I suppose 1/4 acre lots in RBA are also worth $1M, but people here earn enough money to buy near that much.

  29. BuyersAreIdiots Says:

    No? OK, how do you explain the dramatic decline in value?

    Due to the recent economic crisis, the Stanford Linear Accelerator no longer has the necessary funding to provide a large enough space-time bubble of absolute immunity to the entire Bay Area. Alas, Atherton is now outside of the subspace threshold and thus is reverting to normality.

    Due to its proximity, Palo Alto will be fine and will experience 10% annual growth so long as power keeps flowing to the cyclotron.

    Better hope we don’t have any roving blackouts anytime soon…..
    :-D

  30. zanon Says:

    SB123: Nomadic is right.

    Contractors are usually let go first. But they get hired again first too. Consultants have been laid off. Biz Dev has been laid off. I also know of engineers looking for work. Recruiters, of course, aren’t working right now.

  31. SB123 Says:

    Thank you very much to nomadic and Pralay for the links provided. I’ve bookmarked them both to show to my husband. Interesting info and discussion re housing as well. Currently, we are living below our means in order to save for a serious downpayment of 20 percent or more for a SFH. Seems like the difference between being a renter and a home buyer is the ability to make a downpayment.
    Thanks again :)

  32. SB123 Says:

    Thank you for that info zanon. For one thing, I’ve been watching rents in the SV for about 2 years now and what once went for $2k/mo is now advertised for $1.5k/mo. I’m noting other serious drops of about 3-4 hundred per mo on average. This would be for a 2BR/2BA place with an enclosed garage (1-2 car). Every little bit helps in saving up for that downpayment.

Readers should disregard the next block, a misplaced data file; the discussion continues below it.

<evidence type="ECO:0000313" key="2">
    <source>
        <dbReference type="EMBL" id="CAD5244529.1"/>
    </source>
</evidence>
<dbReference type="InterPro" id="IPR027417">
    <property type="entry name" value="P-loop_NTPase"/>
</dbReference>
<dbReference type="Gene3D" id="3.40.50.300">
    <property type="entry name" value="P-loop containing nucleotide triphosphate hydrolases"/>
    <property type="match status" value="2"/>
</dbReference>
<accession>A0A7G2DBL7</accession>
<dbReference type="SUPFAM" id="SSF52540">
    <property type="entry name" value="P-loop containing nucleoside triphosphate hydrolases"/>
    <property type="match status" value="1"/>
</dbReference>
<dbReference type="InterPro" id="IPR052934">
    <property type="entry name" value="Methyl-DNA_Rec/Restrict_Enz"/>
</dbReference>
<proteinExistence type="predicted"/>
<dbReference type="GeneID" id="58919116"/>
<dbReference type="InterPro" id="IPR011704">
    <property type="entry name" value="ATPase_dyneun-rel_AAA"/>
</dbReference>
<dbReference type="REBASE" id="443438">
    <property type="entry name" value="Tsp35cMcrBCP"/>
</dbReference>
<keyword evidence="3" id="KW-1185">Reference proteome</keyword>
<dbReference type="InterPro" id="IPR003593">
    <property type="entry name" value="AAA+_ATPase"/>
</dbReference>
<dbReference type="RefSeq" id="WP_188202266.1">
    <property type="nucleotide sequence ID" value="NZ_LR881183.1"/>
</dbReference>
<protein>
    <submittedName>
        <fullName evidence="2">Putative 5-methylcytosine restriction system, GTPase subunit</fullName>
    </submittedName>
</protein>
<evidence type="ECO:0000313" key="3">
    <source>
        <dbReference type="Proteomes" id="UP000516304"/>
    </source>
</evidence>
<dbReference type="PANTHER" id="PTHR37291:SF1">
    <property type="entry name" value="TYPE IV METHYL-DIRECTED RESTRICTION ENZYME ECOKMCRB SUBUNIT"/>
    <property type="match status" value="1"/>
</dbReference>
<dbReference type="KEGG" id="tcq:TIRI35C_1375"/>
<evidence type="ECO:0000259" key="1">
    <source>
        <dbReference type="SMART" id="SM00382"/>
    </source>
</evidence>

As far as the engineering jobs, my husband is an engineering manager and there are very very few people in the world that can do what he does which is why he’s still employed.

  33. DreamT Says:

    “Seems like the difference between being a renter and a home buyer is the ability to make a downpayment.”
    Yes pretty much, which is why the discussion “which is better” or “which makes more sense” never actually made much sense to me – IMO it’s the wrong question to ask.

  34. nomadic Says:

    Depends where you want to live. In some areas you can rent a place for $4k/mo or buy with 20% (or more) down and have a $6k+ monthly payment for a comparable house in the same neighborhood.

  35. DreamT Says:

    Nomadic, SB123 didn’t say anything about owning in the same place you’d rent, but about the difference between being a renter and a home buyer.

    I tend to think that bob is an exception (holding cash but not buying), and that if you have enough cash for a downpayment, you TYPICALLY do become a homeowner within a couple of years – except if you went through a divorce or your work/lifestyle requires too frequent travels. Absolutely, you’ll probably not buy in the same neighborhood you would rent, but that’s irrelevant wrt the statement was agreeing with.

  36. nomadic Says:

    …which is why I said “depends where you want to live.”

    I’d say that someone who has enough for a down payment, in, say, East San Jose, may choose to rent in Campbell or Cupertino where they would prefer to live.

    Guess I’m not sure of your point in #35.

  37. DreamT Says:

    That’s a bit extreme of a counterpoint :P someone renting in Cupertino or Palo Alto may buy in Cambrian or Santa Clara. Someone renting in Campbell may buy in Blossom Hill. If the point is that one should be able to buy where they can afford to rent, I don’t find that defensible.

  38. steve Says:

    DreamT, I’m not feeling you on this one. There are only a few places that I would consider living. If I couldn’t afford to buy in one of those places, I’d rent instead. Unlike RE’s archive comment above, for me it would have been better to rent in Palo Alto then buy in Cambrian (or San Jose).

    The last time I rented, the cost of renting in a Steve-approved area was roughly the same as owning. That is when I bought, btw. Since then it has become almost 2x as expensive to own, a change that would make me more likely to rent (not own) for financial reasons. (That said, I’m in the market, but I am most certainly not buying as an investment.)

  39. Pralay Says:

    No? OK, how do you explain the dramatic decline in value?
    ——–